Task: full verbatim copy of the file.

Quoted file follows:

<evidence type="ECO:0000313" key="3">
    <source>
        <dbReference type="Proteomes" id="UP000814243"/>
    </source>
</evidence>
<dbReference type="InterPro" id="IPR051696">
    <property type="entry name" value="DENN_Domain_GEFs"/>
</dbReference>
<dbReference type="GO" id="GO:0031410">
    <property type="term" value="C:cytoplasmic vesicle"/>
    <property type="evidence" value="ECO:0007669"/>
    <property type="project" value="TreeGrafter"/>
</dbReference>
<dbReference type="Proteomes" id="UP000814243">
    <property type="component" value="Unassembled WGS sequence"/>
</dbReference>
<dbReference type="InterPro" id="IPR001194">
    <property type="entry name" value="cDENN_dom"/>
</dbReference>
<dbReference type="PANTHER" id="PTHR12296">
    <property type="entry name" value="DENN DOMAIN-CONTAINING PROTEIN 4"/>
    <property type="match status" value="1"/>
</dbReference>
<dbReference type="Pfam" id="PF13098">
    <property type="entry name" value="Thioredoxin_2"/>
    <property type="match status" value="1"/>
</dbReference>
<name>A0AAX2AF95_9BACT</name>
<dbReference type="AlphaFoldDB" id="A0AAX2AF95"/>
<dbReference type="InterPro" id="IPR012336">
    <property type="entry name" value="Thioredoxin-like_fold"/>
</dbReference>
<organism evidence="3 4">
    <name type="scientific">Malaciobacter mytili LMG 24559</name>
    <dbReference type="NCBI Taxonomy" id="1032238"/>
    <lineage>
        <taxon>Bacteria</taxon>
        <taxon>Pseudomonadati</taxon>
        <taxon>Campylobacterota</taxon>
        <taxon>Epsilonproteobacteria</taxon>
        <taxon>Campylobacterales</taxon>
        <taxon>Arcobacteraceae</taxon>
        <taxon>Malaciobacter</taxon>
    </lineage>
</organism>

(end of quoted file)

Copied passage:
<evidence type="ECO:0000313" key="3">
    <source>
        <dbReference type="Proteomes" id="UP000814243"/>
    </source>
</evidence>
<dbReference type="InterPro" id="IPR051696">
    <property type="entry name" value="DENN_Domain_GEFs"/>
</dbReference>
<dbReference type="GO" id="GO:0031410">
    <property type="term" value="C:cytoplasmic vesicle"/>
    <property type="evidence" value="ECO:0007669"/>
    <property type="project" value="TreeGrafter"/>
</dbReference>
<dbReference type="Proteomes" id="UP000814243">
    <property type="component" value="Unassembled WGS sequence"/>
</dbReference>
<dbReference type="InterPro" id="IPR001194">
    <property type="entry name" value="cDENN_dom"/>
</dbReference>
<dbReference type="PANTHER" id="PTHR12296">
    <property type="entry name" value="DENN DOMAIN-CONTAINING PROTEIN 4"/>
    <property type="match status" value="1"/>
</dbReference>
<dbReference type="Pfam" id="PF13098">
    <property type="entry name" value="Thioredoxin_2"/>
    <property type="match status" value="1"/>
</dbReference>
<name>A0AAX2AF95_9BACT</name>
<dbReference type="AlphaFoldDB" id="A0AAX2AF95"/>
<dbReference type="InterPro" id="IPR012336">
    <property type="entry name" value="Thioredoxin-like_fold"/>
</dbReference>
<organism evidence="3 4">
    <name type="scientific">Malaciobacter mytili LMG 24559</name>
    <dbReference type="NCBI Taxonomy" id="1032238"/>
    <lineage>
        <taxon>Bacteria</taxon>
        <taxon>Pseudomonadati</taxon>
        <taxon>Campylobacterota</taxon>
        <taxon>Epsilonproteobacteria</taxon>
        <taxon>Campylobacterales</taxon>
        <taxon>Arcobacteraceae</taxon>
        <taxon>Malaciobacter</taxon>
    </lineage>
</organism>